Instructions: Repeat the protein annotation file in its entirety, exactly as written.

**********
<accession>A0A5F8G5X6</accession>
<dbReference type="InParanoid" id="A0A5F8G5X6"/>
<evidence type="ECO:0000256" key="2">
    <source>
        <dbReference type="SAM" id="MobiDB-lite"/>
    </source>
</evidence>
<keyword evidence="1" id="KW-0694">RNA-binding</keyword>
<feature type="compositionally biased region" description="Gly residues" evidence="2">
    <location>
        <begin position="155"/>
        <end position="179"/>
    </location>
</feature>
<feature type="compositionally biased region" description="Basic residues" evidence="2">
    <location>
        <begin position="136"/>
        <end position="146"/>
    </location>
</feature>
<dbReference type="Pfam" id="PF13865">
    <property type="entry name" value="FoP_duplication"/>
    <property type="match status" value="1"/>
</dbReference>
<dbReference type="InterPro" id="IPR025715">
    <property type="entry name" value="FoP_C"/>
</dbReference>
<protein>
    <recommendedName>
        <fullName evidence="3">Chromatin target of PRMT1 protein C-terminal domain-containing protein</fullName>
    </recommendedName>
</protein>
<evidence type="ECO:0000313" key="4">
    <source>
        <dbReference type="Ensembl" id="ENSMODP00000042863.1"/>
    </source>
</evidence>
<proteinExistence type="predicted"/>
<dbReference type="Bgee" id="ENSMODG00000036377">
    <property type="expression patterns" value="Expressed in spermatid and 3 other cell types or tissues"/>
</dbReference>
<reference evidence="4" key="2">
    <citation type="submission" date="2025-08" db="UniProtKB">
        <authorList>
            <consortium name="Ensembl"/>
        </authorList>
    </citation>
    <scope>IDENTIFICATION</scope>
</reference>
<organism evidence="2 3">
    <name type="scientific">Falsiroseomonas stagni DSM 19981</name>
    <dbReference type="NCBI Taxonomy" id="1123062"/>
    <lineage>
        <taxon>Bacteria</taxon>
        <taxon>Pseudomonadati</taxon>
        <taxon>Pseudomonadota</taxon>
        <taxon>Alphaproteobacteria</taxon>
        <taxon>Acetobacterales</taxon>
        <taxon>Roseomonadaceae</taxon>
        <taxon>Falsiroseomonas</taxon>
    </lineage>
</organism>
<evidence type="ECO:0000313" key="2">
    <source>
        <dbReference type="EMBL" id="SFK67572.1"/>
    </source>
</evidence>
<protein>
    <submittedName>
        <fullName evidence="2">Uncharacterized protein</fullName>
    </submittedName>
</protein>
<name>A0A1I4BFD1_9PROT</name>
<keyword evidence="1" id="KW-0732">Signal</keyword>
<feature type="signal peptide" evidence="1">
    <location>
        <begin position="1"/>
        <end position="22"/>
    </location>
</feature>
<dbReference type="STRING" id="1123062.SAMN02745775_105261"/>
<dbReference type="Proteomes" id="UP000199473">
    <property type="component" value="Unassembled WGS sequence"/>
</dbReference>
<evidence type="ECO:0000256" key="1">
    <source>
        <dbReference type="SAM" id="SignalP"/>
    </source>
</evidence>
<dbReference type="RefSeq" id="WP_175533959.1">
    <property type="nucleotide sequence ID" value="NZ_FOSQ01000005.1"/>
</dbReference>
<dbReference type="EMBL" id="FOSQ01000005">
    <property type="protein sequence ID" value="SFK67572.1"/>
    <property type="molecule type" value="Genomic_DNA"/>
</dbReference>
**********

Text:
<accession>A0A5F8G5X6</accession>
<dbReference type="InParanoid" id="A0A5F8G5X6"/>
<evidence type="ECO:0000256" key="2">
    <source>
        <dbReference type="SAM" id="MobiDB-lite"/>
    </source>
</evidence>
<keyword evidence="1" id="KW-0694">RNA-binding</keyword>
<feature type="compositionally biased region" description="Gly residues" evidence="2">
    <location>
        <begin position="155"/>
        <end position="179"/>
    </location>
</feature>
<feature type="compositionally biased region" description="Basic residues" evidence="2">
    <location>
        <begin position="136"/>
        <end position="146"/>
    </location>
</feature>
<dbReference type="Pfam" id="PF13865">
    <property type="entry name" value="FoP_duplication"/>
    <property type="match status" value="1"/>
</dbReference>
<dbReference type="InterPro" id="IPR025715">
    <property type="entry name" value="FoP_C"/>
</dbReference>
<protein>
    <recommendedName>
        <fullName evidence="3">Chromatin target of PRMT1 protein C-terminal domain-containing protein</fullName>
    </recommendedName>
</protein>
<evidence type="ECO:0000313" key="4">
    <source>
        <dbReference type="Ensembl" id="ENSMODP00000042863.1"/>
    </source>
</evidence>
<proteinExistence type="predicted"/>
<dbReference type="Bgee" id="ENSMODG00000036377">
    <property type="expression patterns" value="Expressed in spermatid and 3 other cell types or tissues"/>
</dbReference>
<reference evidence="4" key="2">
    <citation type="submission" date="2025-08" db="UniProtKB">
        <authorList>
            <consortium name="Ensembl"/>
        </authorList>
    </citation>
    <scope>IDENTIFICATION</scope>
</reference>
<organism evidence="2 3">
    <name type="scientific">Falsiroseomonas stagni DSM 19981</name>
    <dbReference type="NCBI Taxonomy" id="1123062"/>
    <lineage>
        <taxon>Bacteria</taxon>
        <taxon>Pseudomonadati</taxon>
        <taxon>Pseudomonadota</taxon>
        <taxon>Alphaproteobacteria</taxon>
        <taxon>Acetobacterales</taxon>
        <taxon>Roseomonadaceae</taxon>
        <taxon>Falsiroseomonas</taxon>
    </lineage>
</organism>
<evidence type="ECO:0000313" key="2">
    <source>
        <dbReference type="EMBL" id="SFK67572.1"/>
    </source>
</evidence>
<protein>
    <submittedName>
        <fullName evidence="2">Uncharacterized protein</fullName>
    </submittedName>
</protein>
<name>A0A1I4BFD1_9PROT</name>
<keyword evidence="1" id="KW-0732">Signal</keyword>
<feature type="signal peptide" evidence="1">
    <location>
        <begin position="1"/>
        <end position="22"/>
    </location>
</feature>
<dbReference type="STRING" id="1123062.SAMN02745775_105261"/>
<dbReference type="Proteomes" id="UP000199473">
    <property type="component" value="Unassembled WGS sequence"/>
</dbReference>
<evidence type="ECO:0000256" key="1">
    <source>
        <dbReference type="SAM" id="SignalP"/>
    </source>
</evidence>
<dbReference type="RefSeq" id="WP_175533959.1">
    <property type="nucleotide sequence ID" value="NZ_FOSQ01000005.1"/>
</dbReference>
<dbReference type="EMBL" id="FOSQ01000005">
    <property type="protein sequence ID" value="SFK67572.1"/>
    <property type="molecule type" value="Genomic_DNA"/>
</dbReference>